THE BEST TIME TO SELL YOUR HOME IS COMING SOON!

If you are like many buyers and sellers, when you are in the moment of looking to purchase or thinking of selling your home, you all ask the same questions; Is now the right time to sell your home? Likewise, is this the right time to buy a home? My simple answer is, “the best time depends on your priorities, goals, and situation.”

When I started in this business almost 20 years ago, my ego sometimes got the best of me; I thought I knew it all and could foresee when rates would go up or down and how these changes would affect the housing market. I learned very quickly that I do not possess this superpower. I promptly changed my tune – my job is to guide my clients with the safest and most secure loan choices possible and let the historical data help build some consensus to formulate a plan or strategy to buy or sell.

With that said, it’s interesting to see what market professionals are saying is the best time to sell your home. If you have been on the fence waiting for the right time to sell, you might want to look at the data. According to Realtor. com®’s fourth annual Best Time To Sell report, the ideal time to list your home in Sacramento is the week of April 17. Because it possibly has the perfect balance of housing market conditions that favor home sellers, more so than any other week in the year.

Also, Money.com listed Elk Grove #4 on their list of best places in the country to sell a home in 2022. According to Realtor.com’s chief economist Danielle Hale, “Sellers listing in mid-April can expect to find relatively high buyer interest, coupled with limited competition from other sellers, that equates to fast-selling homes at top dollar,” she said in a recent news release. But, of course, market conditions are variable and not always the same for everyone, and the best time to list your home can change quickly.

If you think it’s time, here are three things you should do first:

#1) Find an experienced lender to secure financing to know your options and what you qualify for if you are thinking of buying a new home after you sell. It’s not just about getting a great interest rate; it’s also about working with a lender who will take the time to be sure you are in the right loan for your situation.

#2) Find a great Realtor to work with to list your home and possibly help you find another. I know some of the best in the business and would love to introduce you to one or two that work in your area.

#3) Layout your Game Plan with your agent and your lender. Once you have settled on your agent and lender, it is best to be open with your budget, dream neighborhood, and comfort level regarding the monthly payment and cash needed to close. This will help your team implement a strategy that will put you in the best position to win.

The above information is for educational purposes only. Guild Mortgage Company offers home financing only. All loans are subject to underwriter approval. Terms, conditions, and eligibility requirements apply.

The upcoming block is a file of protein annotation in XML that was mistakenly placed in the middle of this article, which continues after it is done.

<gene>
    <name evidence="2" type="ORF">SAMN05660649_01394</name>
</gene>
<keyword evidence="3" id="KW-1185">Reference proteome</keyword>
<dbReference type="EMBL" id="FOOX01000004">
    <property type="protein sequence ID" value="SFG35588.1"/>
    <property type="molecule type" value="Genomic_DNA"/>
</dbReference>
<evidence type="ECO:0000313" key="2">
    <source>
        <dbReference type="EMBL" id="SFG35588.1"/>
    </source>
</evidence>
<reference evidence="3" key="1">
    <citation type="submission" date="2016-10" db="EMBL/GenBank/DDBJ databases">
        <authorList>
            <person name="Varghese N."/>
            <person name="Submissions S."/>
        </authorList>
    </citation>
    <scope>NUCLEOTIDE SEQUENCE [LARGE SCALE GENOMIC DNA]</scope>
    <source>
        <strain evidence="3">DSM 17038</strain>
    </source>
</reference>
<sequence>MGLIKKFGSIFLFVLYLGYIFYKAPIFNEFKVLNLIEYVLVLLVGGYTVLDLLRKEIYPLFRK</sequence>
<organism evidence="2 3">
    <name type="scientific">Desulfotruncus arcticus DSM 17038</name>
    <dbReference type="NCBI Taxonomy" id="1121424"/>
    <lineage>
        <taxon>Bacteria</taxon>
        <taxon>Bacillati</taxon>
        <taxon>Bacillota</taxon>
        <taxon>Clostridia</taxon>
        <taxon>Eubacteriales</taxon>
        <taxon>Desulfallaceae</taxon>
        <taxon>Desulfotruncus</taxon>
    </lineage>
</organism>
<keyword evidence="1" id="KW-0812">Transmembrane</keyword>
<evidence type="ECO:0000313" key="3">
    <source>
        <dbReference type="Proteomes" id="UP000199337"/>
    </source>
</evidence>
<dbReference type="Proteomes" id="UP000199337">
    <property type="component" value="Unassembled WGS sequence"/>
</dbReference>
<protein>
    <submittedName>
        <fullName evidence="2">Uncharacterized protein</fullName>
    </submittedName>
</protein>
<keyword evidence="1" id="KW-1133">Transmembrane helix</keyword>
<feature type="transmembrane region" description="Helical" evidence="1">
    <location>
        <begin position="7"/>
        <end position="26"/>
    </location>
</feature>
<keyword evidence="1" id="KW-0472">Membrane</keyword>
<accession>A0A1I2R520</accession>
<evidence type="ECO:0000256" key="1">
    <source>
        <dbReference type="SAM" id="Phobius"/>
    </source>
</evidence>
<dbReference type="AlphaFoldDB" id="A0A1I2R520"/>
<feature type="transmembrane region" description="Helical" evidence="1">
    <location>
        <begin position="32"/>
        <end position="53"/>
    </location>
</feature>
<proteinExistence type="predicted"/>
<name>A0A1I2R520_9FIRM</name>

Buy a Home for Your Parents With This Special Loan Program

As a long-time Mortgage lender in Sacramento, I have used this relatively unknown loan program to help my clients purchase new homes for their parents while avoiding the more stringent rules and higher rates that come with buying an investment property.

It is not uncommon that I get that call from a concerned client, trying to figure out how to help their parents move closer to them, so they can spend more time with the grandkids, or worse case they need emergency help. The challenge of long-distance caregiving can be a significant drain on the family, and this program may be the answer.

Unfortunately, purchasing a second home or investment property often means you need to put up a much larger down payment than you would for a primary residence, and the interest rate might be higher. The benefit of this Family Opportunity Mortgage is that even if you currently own a primary residence, the new loan is subject to the same guidelines and rates as an owner-occupied home! If your parents don’t have sufficient income or cannot work and wouldn’t qualify for a mortgage on their own, this could be the program you could use to help them.

This unique mortgage offers several benefits over traditional second home mortgages. First, no occupancy requirements – For second homes, typical rules require the borrower to occupy the home for some part of the year. There is no such requirement for this type of mortgage however, the parents must live in the property as their primary residence.

Secondly, there are no distance requirements – Some underwriters may require that a second home not be located near your primary residence. This rule has softened, but the underwriter would ask for a strong case of why this home should be considered a 2nd home under standard underwriting guidelines. But thankfully, with this program, there are no distance requirements! The home could be located right next to yours or in a different town; it’s still priced and underwritten as a primary residence, allowing you to secure a home for your parents at a lower cost.

Not all lenders offer this program, so be sure to ask your lender if this is available or give me a call anytime. We can cover this in more detail to see if you are eligible for this unique program.

The above information is for educational purposes only. All data, loan programs, and interest rates are subject to change without notice. All loans are subject to underwriter approval. Terms, conditions, and eligibility requirements apply. Always consult an accountant or tax advisor for complete eligibility requirements on tax deduction.

COVID-19 Questions You Should Ask The Lender before Accepting Offer!

“In this COVID-19 world, what questions should I ask the buyer’s lender before accepting an offer on my listings?”

When was the last time credit was pulled? Ideally the last week or so.

If an FHA/VA offer, can you fund with their FICO today? Many lenders have changed the minimum FICO requirements. If the buyer’s credit was pulled prior to that change, do they still qualify?

Are you able to lock loans prior to final approval or appraisal? You want a “yes” – if rates go up after application, it could hurt their pre-approval or scare the buyer away from an increased payment. Many lenders are not allowing this. If that’s the case, can they withstand, and are they prepared for a rate increase?

What happens if the loan program is suspended during the loan process? Once you are locked you are “mostly” safe from program changes or program suspensions.